If you want to marry neoliberalism you have to accept its bastard kids. The core of Martinelli's policies is to make Panama a bastion of neoliberalism, a business haven where laws are quickly changed to facilitate whichever globalized corporation or predator wants to take advantage. They are already starting with the labor code and there's an ongoing battle about plans to turn our education system into a hatchery for cheap labor, while the few rules that exist continue to be unenforced. Whatever your political views about that may be, fact is that the flip side of that coin is money laundering, drug trafficking and other high-end brands of organized crime. Only a fool believes that the Panamanian population generates enough deposits to keep almost a hundred different banks in business here (in fact the "banking center" was created by the Rockefellers here under the Torrijos dictatorship to stash American oil profits offshore and away from the tax man, not because Panama itself was such a promising market), and it is common knowledge that such business sectors as construction, project development and trade through the Colón Free Zone are vehicles for money laundering and drug trafficking. Each and every major druglord that sets foot in Panama and is then busted turns out to have been in cahoots with politicians and the upper echelons of our business sector - no exceptions. And these guys are attracted by the exact same lack of regulation or even lawlessness on the isthmus as multinational corporations that represent "foreign direct investment". Countries with neoliberal policies in place have generally higher discrepancies between rich and poor - another well known precursor for crime. In other words, Martinelli's policies promote what he claims he wants to fight.
Authoritarian rule and complicity by "civil society". Martinelli's efforts to quash opposition, his intolerance to criticism (goes for his immature government as a whole, btw) and anti-protest laws and threats to the press are cheered on by the right-wingers, but the result is that legitimate channels for people to show dissent are cut off and that dissent will then find illegitimate ways to manifest itself, i.e. blend in with crime. There's nothing more dangerous or more difficult to defeat than a tribe of politically and profit-motivated bank robbers, no matter how many Israeli Shin Bet advisors you hire. Yet the best remedy, an open society with participatory democracy, is not a concept Martinelli appears to have a basic understanding of. The same goes for our much-hyped "civil society". Let's be honest about it: Playing the "civil society" game is an elite business in Panama, practiced by people who have enough income and time on their hands to worry about a couple of old mango trees on upscale Calle 50 instead of garbage suffocating the poorer areas of the city (or air quality, for that matter). For months, these faux "civic leaders" have been whining about Martinelli making ugly faces at them instead of organizing to get things done and obtain real results for real people. In combination with Martinelli's authoritarian rule, civil society letting people who have no voice down time after time further pushes them towards less legitimate channels to demonstrate dissent.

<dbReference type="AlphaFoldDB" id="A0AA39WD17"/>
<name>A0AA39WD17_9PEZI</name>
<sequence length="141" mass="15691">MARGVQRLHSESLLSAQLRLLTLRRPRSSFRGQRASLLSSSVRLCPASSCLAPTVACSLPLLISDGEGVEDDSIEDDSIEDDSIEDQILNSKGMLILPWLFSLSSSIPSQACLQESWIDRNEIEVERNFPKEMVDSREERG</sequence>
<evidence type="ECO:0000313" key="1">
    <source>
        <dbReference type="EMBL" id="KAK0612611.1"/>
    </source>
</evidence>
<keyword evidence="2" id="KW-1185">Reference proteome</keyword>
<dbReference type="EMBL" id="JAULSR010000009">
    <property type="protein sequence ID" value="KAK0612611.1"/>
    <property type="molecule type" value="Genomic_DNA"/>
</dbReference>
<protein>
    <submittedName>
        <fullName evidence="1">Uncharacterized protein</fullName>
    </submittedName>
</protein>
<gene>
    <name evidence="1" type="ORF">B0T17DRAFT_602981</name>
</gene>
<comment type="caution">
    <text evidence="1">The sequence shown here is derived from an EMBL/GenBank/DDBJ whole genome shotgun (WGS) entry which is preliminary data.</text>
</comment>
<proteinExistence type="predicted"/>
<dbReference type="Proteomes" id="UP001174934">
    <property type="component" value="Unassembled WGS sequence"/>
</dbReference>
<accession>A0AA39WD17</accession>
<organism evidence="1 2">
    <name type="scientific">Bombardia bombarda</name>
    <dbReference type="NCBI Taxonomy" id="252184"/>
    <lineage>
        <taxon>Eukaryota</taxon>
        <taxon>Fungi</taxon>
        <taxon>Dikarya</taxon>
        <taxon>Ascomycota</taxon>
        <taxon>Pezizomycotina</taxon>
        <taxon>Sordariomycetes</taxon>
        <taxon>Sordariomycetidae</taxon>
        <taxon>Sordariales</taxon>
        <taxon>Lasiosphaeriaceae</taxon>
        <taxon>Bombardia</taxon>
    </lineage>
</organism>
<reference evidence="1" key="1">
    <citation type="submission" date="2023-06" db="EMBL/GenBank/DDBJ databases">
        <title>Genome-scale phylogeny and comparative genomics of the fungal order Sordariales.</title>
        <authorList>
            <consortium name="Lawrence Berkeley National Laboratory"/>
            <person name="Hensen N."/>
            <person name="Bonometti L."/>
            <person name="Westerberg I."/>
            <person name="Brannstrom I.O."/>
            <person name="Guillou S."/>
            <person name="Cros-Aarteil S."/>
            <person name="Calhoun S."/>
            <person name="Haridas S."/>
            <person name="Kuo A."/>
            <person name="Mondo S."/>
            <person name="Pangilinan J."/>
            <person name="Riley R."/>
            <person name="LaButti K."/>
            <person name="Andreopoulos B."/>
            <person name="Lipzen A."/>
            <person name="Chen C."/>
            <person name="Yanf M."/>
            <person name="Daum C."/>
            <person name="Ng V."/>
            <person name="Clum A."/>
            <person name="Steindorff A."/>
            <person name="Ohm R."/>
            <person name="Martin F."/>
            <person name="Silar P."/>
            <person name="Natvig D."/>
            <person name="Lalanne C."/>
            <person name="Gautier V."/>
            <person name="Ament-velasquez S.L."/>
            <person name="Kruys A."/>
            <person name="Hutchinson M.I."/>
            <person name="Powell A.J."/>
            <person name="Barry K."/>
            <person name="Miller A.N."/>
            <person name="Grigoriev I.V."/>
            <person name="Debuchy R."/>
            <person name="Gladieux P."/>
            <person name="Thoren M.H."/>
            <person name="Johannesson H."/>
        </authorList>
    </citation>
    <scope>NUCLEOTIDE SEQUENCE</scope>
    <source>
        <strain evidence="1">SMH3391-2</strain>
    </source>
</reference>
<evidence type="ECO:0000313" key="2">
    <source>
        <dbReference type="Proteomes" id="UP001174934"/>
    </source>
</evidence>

None of the above is rocket science, yet one may wonder if there's any hope at all in this glorious situation we're in? Yes, stay tuned for a follow-up post.